The question of whether President Trump leveraged military assistance to Ukraine for personal gain is at the heart of the impeachment inquiry. Today, we speak with our Ukraine correspondent on why that assistance was so important to Ukraine — and the United States — in the first place. Guest: has been overtaken by his son’s work for a Ukrainian gas company.
The Saga of Gordon Sondland
Gordon D. Sondland, the United States ambassador to the European Union, told impeachment investigators he knew “nothing” about a quid pro quo in Ukraine. Now Mr. Sondland, a blunt-spoken hotelier, has changed tack. In a new four-page sworn statement released by the House, he confirmed his role in communicating President Trump’s demand that Ukraine investigate the Bidens in exchange for military aid. Today, we discuss the road to Mr. Sondland’s sudden reversal, and what his new testimony means for the impeachment investigation. Guest: , saying he had reversed his testimony after remembering “one important detail: that I don’t want to go to jail for perjury.”
‘Because of Sex’
In 2013, Aimee Stephens watched her boss read a carefully worded letter. “I have felt imprisoned in a body that does not match my mind. And this has caused me great despair and loneliness,” she had written. “With the support of my loving wife, I have decided to become the person that my mind already is.” Ms. Stephens was fired after coming out as transgender. Now, she is the lead plaintiff in a Supreme Court case that will determine the employment rights of gay and transgender workers across the nation. Guests: last year.
How Impeachment Consumed a Governor’s Race
Kentucky’s unpopular Republican governor, Matthew G. Bevin, was facing a losing battle. So he turned to President Trump, and a polarized political landscape, for help. Today, we look at why Tuesday’s race for governor in Kentucky is drawing outsized attention, what it may tell us about the politics of impeachment, and how a state race became a national test. Guest: of the results: A few thousand votes separate the candidates after all precincts reported.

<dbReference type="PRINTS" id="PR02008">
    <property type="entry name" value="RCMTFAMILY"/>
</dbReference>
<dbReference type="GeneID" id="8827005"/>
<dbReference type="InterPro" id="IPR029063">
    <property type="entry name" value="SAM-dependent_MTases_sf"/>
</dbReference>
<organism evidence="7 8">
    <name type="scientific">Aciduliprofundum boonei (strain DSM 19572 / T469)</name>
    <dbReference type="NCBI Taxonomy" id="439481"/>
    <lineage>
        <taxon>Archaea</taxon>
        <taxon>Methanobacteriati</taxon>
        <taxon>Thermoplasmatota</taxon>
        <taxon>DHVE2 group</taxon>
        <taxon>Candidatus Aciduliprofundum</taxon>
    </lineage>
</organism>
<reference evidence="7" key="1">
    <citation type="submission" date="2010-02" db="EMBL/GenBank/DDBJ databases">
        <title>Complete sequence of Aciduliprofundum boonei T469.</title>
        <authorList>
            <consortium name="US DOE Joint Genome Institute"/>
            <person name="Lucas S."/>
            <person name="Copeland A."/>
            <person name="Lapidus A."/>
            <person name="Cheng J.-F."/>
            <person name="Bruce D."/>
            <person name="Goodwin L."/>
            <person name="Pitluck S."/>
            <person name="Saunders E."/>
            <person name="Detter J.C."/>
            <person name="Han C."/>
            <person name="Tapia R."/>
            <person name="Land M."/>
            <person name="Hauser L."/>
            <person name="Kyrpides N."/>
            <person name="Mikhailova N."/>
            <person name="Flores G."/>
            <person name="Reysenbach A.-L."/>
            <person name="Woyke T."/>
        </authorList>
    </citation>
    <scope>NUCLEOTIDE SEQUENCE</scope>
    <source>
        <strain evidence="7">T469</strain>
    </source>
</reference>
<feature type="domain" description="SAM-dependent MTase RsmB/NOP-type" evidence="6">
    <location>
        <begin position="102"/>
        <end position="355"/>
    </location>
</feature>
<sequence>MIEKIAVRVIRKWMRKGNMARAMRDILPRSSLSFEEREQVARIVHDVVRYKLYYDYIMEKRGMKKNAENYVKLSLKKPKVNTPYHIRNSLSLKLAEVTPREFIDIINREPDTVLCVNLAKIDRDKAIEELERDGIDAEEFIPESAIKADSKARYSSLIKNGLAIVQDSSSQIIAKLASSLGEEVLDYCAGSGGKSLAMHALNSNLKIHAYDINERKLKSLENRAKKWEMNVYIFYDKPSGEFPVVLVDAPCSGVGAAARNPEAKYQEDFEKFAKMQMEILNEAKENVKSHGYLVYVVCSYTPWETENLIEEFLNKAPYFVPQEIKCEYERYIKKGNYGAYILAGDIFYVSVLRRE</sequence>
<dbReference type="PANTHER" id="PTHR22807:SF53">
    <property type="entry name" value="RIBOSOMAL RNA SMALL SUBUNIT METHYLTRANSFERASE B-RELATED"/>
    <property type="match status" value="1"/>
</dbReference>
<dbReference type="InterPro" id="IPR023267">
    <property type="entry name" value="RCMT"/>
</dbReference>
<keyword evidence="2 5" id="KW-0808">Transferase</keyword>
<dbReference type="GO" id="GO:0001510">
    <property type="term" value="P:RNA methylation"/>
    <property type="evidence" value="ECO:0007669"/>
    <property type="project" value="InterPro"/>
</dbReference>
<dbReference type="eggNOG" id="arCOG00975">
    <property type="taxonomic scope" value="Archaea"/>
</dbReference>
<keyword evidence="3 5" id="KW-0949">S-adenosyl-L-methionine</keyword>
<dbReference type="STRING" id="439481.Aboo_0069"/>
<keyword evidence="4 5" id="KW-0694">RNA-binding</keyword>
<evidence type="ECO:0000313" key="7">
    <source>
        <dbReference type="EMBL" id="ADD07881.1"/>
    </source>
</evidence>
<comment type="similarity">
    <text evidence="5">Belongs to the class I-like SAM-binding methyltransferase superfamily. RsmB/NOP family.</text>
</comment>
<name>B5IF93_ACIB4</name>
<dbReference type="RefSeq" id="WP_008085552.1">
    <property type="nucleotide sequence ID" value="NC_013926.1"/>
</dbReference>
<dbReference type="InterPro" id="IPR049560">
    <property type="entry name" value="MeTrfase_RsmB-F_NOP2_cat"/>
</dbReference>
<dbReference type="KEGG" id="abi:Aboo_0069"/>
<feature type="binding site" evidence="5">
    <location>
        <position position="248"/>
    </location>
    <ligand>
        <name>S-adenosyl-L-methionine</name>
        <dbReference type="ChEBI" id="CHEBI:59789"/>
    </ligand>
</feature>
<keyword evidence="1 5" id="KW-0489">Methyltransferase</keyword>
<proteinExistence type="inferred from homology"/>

Who’s Actually Electable in 2020?
The New York Times and Siena College conducted a major new poll, tackling the biggest questions about the 2020 presidential race: How likely is President Trump to be re-elected and which Democrat is best positioned to defeat him? The results reveal that the president remains highly competitive in the battleground states likeliest to decide his re-election, with Democratic candidates struggling to win back the support of white working-class voters who backed Mr. Trump in 2016. The poll also presents a snapshot of how the top Democratic candidates might fare in the general election — a critical question for Democratic voters hoping to take back the White House. Guest: about what “electability” means in the 2020 race.